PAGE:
Flux is the brainchild of industrial/experimental guitarist Jim Plotkin, who is joined on Protoplasmic by lyricist/vocalist Ruth Collins. Plotkin may be better known for his collaborative efforts with Mick Harris, K.K.Null, or Michael Gira, but Flux seems to be the vehicle for his own ideas, picking up where his first outfit, Old left off. Right from the start with "Patterns of Traffic" one might detect a strong influence of eighties King Crimson: shifting frames of odd time, repeating melodic cells, strange rhythms that only a Bruford could keep track of, electronic sounds whirring and growling in the background, and over it all Collins recites her very unusual lyrics. Plotkin is credited with all instrumentation which appears to be guitars, synths, synth-bass, and percussion (probably programmed, but skillfully), as well as the dark, twisted and heavily processed vocals on tracks like "Stretched Out" and "Unknown Codes". More than anything this is music of interestingly juxtaposed repeating patterns of shifting meter, although there are plenty of ambient moments herewithin. Case in point is "Airtrap", nine minutes of spacy and industrial sonic textures overlaid with Collins' poetry, later adding more and more voice tracks until everything becomes unintelligible. Some of the other pieces like "Immanence" and "Hollow Spaces" tend to use more background vocalizing (whether real or sampled) in addition to the recitation, adding to the other-worldly effect of the endeavor. In all, this is an excellent disc that defines the word 'progressive' in the nineties and beyond. My highest recommendation.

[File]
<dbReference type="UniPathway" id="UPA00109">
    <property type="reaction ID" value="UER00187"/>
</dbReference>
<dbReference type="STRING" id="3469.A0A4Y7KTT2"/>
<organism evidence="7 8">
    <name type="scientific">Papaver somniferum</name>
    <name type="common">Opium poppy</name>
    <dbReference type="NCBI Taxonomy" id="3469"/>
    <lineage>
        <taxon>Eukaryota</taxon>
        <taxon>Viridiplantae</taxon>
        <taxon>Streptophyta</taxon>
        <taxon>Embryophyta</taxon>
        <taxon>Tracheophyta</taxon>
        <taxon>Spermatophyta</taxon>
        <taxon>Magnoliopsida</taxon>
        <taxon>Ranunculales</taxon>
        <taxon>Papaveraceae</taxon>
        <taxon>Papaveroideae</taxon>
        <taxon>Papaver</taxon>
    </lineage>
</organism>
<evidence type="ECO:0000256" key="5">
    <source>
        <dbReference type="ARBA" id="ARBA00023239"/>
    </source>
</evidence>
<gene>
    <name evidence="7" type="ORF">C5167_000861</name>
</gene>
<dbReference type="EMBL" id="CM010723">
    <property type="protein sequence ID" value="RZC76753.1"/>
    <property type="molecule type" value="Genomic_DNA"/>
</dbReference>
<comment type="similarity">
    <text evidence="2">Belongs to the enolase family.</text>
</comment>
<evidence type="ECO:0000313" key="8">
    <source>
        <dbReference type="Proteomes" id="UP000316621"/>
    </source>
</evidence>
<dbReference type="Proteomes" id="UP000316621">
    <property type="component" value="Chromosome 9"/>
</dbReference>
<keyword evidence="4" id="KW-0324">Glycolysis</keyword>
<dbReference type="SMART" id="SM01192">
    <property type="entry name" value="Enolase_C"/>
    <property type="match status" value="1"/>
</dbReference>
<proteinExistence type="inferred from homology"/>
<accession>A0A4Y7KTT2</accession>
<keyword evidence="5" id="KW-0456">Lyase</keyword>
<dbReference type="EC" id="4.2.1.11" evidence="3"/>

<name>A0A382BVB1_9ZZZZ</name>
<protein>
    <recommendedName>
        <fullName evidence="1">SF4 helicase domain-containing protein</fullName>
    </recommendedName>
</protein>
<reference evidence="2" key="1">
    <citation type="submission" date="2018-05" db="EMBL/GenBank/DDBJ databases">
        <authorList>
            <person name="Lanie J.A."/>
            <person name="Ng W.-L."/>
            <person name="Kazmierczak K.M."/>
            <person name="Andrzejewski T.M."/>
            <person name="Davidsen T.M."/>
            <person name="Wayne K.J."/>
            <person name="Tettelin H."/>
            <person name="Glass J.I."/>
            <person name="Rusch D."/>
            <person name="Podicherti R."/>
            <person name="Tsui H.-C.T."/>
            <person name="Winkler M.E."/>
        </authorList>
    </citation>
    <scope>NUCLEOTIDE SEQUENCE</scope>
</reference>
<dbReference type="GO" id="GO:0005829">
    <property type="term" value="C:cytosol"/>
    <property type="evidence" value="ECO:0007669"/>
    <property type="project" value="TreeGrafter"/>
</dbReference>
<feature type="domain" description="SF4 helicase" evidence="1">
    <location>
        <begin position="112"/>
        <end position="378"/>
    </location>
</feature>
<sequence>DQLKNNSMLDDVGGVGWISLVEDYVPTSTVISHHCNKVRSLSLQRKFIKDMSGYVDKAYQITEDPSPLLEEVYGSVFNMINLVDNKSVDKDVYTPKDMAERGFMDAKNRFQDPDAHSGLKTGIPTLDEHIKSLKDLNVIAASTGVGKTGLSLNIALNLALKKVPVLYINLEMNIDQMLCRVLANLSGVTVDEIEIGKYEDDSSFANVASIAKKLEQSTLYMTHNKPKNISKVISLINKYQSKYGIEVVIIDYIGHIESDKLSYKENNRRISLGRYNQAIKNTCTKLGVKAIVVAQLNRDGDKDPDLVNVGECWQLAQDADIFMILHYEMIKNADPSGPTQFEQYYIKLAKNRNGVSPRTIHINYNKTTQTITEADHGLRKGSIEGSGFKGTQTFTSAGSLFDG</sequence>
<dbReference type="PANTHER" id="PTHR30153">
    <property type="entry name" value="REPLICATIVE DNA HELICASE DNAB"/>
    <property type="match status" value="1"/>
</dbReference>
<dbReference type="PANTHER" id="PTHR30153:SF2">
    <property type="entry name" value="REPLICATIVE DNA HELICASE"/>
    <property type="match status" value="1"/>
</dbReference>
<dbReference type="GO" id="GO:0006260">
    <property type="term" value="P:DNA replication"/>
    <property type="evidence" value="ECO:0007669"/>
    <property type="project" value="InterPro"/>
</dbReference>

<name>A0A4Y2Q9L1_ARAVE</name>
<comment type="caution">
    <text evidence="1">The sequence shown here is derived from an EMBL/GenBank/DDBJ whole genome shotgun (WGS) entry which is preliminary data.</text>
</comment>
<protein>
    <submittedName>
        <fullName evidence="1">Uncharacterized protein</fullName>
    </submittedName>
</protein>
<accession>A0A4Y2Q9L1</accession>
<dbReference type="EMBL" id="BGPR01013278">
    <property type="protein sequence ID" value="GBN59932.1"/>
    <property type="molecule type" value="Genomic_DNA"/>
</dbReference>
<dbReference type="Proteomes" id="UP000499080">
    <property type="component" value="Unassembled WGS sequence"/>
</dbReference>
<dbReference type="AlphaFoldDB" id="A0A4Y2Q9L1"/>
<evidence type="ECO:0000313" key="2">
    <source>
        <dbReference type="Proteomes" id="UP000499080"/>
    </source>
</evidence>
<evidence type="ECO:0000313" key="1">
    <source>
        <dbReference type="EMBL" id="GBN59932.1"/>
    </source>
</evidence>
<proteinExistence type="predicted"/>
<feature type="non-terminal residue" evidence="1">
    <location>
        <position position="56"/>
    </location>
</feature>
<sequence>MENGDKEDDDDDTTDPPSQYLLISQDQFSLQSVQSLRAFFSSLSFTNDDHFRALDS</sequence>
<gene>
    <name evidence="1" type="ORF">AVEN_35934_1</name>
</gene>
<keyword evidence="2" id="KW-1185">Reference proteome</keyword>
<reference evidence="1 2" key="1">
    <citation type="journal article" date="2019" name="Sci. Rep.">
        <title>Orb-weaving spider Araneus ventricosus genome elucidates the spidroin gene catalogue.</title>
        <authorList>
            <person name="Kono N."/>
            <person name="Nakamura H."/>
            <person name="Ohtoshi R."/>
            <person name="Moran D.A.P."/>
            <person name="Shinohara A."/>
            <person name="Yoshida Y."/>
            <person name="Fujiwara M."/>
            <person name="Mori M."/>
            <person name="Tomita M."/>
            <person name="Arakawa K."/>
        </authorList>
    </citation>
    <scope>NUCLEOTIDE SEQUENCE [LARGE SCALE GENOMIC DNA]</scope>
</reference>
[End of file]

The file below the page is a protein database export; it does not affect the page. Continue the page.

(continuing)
(Originally published in Exposť #14, p. 52, Edited for Gnosis 2/11/01)
|Links for further information|